Defined as a pioneer of a brand new technological world, now leaded by the IoT, the smart tags already have changed the meaning of the word “efficiency” in business. Even if at first sight this technology has similar functions to the bar code, in fact it has represented a bolder step in improving the corporative efficiency and the time to market for solutions in the logistic, retail and industrial segments.
Developed by Massachusetts Institute of Technology researchers, the smart tags have emerged to facilitate the management and handling of goods in deposits and supermarkets, and to reduce obstacles in the tracking process. However, that was just the first of the benefits obtained with the investment in that technology.
The industry then also saw the advantages of the smart tags and the Radio Frequency Identification (RFId) technology. Some of the results using these tools were an increased quality in the generated data, from the first steps in manufacturing to distribution to the final customer, and the time saving with automated processes.
There are many reasons to deploy these smart tags in a business: a faster management of goods and supplies, a higher degree of precision on data gathering and the prevention of losses, frauds and thefts during transport processes. These are essential factors for the increase in production and competitiveness, providing this way a much more reduced time to the market.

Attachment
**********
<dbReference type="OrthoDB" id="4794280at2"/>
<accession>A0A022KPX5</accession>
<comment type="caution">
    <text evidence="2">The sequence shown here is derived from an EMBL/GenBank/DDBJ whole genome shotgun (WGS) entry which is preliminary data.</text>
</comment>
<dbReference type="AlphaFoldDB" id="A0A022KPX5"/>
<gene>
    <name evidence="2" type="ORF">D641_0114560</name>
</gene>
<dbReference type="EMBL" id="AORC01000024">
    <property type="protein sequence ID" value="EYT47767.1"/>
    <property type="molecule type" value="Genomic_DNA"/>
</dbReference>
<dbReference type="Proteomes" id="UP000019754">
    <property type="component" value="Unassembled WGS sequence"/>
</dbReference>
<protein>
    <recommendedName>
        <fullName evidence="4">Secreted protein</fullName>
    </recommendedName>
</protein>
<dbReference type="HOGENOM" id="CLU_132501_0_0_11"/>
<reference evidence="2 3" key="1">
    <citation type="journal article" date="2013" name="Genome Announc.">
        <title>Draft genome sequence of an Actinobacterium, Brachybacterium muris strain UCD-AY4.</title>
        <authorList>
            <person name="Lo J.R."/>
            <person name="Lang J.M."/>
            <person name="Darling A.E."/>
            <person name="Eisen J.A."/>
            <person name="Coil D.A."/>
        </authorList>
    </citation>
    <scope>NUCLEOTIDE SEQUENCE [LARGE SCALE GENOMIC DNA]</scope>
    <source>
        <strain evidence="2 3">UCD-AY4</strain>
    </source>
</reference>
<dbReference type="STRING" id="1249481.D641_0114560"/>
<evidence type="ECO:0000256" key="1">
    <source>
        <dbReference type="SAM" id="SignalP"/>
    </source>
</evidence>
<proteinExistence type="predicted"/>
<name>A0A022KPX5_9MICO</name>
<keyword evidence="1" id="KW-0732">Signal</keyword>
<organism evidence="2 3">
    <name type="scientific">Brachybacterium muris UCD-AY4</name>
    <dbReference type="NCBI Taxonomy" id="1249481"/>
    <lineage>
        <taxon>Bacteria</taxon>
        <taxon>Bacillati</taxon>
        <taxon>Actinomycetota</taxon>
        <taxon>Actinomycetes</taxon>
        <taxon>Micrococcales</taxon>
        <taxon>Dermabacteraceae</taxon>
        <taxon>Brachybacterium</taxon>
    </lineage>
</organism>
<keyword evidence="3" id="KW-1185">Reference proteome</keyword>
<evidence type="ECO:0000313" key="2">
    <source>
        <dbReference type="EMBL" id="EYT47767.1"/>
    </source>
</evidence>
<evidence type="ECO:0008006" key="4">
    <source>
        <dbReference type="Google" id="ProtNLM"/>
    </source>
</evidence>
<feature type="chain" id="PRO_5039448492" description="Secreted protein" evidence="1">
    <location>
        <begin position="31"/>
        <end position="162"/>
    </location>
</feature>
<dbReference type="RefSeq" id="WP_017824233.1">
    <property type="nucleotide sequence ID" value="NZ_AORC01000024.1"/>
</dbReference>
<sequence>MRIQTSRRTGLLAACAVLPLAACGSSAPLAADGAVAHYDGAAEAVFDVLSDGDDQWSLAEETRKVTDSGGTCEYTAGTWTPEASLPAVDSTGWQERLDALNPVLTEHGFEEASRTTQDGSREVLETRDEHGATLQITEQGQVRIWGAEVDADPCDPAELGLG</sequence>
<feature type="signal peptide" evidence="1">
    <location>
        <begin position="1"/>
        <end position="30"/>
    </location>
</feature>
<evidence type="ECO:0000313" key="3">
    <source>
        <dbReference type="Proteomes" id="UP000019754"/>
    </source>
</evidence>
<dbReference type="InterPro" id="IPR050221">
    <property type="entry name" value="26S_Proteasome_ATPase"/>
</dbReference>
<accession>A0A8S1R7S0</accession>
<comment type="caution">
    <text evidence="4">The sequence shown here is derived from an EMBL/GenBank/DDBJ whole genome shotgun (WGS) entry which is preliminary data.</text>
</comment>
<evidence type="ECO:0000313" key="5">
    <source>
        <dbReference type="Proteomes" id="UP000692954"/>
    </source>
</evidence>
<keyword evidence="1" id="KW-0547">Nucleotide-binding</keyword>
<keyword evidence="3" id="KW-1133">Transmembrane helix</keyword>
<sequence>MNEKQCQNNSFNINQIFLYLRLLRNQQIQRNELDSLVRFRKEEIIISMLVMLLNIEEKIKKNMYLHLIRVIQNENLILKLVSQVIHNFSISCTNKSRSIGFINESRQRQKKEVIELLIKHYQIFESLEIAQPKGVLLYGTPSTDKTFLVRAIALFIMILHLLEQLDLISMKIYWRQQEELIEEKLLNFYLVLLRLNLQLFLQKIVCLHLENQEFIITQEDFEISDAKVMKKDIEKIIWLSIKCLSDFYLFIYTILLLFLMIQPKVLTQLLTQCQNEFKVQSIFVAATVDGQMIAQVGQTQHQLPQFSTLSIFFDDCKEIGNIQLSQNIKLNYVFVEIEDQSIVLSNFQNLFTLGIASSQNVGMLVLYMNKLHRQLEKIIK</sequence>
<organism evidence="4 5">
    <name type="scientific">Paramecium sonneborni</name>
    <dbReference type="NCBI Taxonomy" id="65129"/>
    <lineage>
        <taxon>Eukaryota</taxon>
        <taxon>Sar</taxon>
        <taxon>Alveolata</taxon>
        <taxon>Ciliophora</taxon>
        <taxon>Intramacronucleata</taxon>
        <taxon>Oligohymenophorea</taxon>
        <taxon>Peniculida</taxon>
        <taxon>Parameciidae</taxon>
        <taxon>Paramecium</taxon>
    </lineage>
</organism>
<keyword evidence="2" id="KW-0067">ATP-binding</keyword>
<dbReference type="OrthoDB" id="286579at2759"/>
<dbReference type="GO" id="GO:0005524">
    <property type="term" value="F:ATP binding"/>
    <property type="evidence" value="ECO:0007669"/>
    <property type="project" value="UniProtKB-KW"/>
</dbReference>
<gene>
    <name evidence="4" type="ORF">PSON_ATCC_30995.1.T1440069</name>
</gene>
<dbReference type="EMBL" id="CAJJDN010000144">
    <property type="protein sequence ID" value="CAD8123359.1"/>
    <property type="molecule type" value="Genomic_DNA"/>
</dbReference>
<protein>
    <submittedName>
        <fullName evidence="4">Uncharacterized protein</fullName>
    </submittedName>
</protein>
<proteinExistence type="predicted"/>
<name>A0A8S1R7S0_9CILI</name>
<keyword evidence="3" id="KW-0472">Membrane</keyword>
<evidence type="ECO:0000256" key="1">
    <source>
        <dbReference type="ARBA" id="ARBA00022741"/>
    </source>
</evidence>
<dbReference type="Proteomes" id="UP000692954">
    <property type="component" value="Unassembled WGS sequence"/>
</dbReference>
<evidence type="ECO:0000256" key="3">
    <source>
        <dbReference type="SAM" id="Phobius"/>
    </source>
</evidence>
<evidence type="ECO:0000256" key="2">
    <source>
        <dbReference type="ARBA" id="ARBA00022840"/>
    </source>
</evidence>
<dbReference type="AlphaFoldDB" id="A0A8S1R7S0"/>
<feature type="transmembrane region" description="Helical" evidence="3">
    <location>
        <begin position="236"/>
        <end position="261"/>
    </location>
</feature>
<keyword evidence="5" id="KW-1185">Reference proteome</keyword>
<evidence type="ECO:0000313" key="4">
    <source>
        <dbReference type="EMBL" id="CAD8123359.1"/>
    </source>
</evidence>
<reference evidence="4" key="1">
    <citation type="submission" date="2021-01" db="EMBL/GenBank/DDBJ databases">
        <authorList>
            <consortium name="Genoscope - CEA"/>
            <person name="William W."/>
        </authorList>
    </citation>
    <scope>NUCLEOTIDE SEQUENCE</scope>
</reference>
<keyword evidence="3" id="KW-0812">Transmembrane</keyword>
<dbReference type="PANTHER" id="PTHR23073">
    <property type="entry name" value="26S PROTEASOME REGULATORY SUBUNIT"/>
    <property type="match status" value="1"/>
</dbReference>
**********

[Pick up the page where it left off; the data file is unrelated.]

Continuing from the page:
How does a smart tag works?
The core structure of a smart tag is composed of three components: antenna, transceiver, and transponder. The antenna is responsible for the communication between the smart tag and the operational system, through the RFId. They are produced in multiple formats and provide different frequencies, which varies according to the demand and to the costs of each solution. The transceiver performs the data decryption; the transponder is the component dedicated to data storage.
Today, the Internet of Things has a key role in the evolution of that technology. Chips, sensors, and software development kits (SDKs) of the IoT incorporated devices have been well succeeded in creating connected solutions – which provide real-time connectivity. Near Field Communication (NFC), Bluetooth Low Energy (BLE) and the QR Code are good examples of the rapid progress of that technology, transforming the concept and the structure of a smart tag.
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